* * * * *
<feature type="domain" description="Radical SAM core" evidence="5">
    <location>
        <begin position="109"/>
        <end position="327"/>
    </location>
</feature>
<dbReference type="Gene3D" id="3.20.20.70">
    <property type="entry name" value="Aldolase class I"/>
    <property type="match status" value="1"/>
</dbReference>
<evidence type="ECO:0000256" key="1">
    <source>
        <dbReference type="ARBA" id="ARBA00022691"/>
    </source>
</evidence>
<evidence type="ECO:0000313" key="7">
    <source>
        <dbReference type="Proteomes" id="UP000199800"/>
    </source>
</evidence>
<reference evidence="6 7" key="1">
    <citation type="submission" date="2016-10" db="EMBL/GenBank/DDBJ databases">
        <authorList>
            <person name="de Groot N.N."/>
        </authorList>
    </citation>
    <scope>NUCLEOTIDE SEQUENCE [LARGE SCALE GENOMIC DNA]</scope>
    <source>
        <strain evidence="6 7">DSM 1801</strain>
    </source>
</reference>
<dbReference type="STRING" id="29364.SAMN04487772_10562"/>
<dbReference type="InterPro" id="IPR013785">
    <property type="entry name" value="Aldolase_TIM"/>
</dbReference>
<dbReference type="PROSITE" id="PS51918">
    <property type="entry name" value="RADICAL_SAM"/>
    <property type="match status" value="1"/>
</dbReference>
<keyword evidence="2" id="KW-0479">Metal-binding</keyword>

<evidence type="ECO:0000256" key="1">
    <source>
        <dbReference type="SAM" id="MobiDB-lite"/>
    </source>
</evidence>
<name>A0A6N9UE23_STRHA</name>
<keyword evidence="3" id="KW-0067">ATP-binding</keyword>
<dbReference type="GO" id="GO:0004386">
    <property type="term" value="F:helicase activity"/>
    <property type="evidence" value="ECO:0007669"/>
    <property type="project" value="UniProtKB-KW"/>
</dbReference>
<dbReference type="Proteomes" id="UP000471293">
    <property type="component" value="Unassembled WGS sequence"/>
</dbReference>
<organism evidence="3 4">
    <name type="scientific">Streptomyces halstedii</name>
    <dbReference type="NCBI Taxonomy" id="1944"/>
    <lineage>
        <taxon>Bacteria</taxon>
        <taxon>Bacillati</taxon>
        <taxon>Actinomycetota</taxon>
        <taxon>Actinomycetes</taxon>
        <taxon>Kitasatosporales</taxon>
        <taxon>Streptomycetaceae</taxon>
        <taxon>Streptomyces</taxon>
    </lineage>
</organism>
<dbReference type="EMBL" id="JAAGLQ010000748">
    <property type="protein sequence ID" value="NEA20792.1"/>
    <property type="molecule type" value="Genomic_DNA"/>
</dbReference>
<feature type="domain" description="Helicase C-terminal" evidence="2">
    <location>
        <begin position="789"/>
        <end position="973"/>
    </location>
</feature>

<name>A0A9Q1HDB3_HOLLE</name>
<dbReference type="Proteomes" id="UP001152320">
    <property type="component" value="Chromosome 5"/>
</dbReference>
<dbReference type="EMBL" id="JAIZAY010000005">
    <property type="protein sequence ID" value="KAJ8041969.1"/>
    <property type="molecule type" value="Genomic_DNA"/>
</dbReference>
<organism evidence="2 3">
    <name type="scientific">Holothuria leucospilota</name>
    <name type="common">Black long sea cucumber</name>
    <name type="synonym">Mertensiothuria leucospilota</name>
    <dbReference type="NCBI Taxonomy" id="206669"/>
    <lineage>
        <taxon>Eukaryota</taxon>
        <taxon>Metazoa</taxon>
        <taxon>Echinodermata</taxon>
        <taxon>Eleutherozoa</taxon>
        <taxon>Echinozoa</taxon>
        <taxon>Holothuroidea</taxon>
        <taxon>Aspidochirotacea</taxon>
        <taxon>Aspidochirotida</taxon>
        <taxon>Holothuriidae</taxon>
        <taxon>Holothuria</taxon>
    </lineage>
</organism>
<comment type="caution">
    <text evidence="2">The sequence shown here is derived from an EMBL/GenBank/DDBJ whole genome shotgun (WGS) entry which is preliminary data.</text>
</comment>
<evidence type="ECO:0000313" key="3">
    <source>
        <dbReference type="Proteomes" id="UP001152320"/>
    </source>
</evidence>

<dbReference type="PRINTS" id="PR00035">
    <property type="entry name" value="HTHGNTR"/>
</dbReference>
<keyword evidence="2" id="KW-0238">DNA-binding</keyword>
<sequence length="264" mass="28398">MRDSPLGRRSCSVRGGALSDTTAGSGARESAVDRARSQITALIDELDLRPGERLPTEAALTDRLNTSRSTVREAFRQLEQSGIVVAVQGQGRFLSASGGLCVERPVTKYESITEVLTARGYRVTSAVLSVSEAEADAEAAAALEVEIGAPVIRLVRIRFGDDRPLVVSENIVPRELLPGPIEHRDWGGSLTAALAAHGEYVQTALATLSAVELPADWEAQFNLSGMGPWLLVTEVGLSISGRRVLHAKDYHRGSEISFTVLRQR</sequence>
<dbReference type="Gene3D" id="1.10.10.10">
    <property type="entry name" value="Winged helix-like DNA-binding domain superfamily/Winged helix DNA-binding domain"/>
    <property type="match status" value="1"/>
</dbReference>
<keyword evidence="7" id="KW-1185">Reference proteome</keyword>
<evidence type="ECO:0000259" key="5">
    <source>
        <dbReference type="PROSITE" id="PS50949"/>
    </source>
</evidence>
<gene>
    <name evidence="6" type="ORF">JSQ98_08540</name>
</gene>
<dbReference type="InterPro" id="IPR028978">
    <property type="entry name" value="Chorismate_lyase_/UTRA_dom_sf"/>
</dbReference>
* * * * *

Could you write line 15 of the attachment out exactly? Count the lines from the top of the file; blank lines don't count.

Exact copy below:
</evidence>